Embroidering the nation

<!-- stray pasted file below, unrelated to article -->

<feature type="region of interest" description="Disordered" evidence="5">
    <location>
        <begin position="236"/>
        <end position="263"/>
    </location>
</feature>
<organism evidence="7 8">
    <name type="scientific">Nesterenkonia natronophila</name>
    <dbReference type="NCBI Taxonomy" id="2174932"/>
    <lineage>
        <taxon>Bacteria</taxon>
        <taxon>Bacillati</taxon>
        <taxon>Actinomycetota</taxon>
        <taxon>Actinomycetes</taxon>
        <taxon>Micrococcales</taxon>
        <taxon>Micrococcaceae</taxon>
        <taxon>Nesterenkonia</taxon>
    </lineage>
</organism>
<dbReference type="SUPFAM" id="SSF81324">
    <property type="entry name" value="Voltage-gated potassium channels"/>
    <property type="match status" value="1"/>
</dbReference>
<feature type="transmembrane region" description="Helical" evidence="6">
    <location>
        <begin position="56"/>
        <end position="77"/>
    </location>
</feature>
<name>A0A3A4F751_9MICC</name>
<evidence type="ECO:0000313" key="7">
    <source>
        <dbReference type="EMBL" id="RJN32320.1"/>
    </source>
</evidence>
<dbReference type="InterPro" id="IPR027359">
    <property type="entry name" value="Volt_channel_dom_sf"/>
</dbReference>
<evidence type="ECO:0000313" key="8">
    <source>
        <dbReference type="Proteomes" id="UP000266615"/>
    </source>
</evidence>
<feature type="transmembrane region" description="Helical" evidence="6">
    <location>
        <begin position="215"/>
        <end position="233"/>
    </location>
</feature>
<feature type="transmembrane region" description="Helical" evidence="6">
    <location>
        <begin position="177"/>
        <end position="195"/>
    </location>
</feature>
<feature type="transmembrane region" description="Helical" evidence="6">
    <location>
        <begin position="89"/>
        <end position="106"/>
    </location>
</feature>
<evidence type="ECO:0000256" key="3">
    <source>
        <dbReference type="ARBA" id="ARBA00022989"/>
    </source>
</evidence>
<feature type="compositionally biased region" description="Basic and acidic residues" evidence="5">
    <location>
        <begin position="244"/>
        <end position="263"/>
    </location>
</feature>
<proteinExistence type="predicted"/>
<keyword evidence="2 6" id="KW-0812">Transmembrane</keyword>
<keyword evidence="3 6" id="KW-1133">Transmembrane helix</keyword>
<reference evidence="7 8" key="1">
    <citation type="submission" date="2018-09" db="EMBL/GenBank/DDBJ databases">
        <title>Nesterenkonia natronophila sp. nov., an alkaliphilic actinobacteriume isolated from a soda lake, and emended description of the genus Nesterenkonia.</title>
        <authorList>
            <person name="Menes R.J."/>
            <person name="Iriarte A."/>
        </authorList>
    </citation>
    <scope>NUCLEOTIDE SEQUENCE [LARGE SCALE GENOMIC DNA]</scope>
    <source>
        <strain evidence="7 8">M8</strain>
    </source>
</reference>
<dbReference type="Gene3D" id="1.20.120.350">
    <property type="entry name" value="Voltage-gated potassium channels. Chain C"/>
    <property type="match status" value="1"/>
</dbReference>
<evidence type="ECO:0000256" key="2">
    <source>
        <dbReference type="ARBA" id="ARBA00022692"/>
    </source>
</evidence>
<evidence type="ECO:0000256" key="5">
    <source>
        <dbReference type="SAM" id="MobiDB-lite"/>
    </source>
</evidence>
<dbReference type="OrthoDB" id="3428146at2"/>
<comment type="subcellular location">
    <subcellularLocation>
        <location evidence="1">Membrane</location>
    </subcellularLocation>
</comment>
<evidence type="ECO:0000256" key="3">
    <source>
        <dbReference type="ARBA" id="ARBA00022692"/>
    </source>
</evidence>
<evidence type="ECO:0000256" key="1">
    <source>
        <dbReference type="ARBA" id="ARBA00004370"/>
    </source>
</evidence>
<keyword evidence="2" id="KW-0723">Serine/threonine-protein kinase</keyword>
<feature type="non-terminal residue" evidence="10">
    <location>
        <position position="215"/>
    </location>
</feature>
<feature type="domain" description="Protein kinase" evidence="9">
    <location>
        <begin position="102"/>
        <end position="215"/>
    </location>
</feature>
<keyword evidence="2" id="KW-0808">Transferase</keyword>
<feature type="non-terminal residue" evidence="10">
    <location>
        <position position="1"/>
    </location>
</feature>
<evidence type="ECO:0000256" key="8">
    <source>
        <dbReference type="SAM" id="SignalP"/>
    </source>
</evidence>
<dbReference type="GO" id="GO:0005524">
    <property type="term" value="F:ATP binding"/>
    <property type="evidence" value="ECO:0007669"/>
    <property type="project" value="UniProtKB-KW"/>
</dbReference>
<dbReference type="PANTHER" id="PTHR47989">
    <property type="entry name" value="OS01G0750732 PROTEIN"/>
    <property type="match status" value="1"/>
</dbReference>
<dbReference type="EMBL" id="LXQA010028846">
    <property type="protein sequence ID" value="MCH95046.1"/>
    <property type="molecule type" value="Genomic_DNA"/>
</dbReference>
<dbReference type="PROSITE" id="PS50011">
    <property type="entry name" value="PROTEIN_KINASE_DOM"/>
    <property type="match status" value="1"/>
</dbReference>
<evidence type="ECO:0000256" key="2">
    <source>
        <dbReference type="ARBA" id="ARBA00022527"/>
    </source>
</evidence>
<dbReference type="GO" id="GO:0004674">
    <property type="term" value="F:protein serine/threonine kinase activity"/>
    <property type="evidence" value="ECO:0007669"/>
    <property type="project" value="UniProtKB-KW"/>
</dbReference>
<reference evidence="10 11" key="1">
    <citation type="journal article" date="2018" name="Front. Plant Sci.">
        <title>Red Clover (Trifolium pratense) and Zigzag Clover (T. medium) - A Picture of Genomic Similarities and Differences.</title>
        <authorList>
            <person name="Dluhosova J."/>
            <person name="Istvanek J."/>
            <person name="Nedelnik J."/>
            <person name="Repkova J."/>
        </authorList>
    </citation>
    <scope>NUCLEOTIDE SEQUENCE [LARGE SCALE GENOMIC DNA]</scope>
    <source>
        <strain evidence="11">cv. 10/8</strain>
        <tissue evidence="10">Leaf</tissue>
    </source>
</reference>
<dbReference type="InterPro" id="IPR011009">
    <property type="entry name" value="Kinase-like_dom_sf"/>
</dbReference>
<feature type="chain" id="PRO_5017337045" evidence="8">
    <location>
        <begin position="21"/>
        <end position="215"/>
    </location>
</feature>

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This paper discusses the sixteen-metre long embroidery, worked by members of the Embroiderers' Guild throughout Australia, to a design by Kay Lawrence, for the Great Hall in Australia's new Parliament House opened in Canberra in 1988. The building itself generates a discourse of land and landscape to express national identity, making assumptions about Australia's past and present and the functioning of parliamentary democracy many of which are open to question. The design brief directed that the embroidery focus on the settlement of the land and Kay Lawrence explores both positive and negative aspects of this theme, challenging ideological assumptions held by many Australians. The paper examines the embroidery's context in Parliament House and the negotiations that took place between designer and embroiderers with regard to the content and execution of the work.
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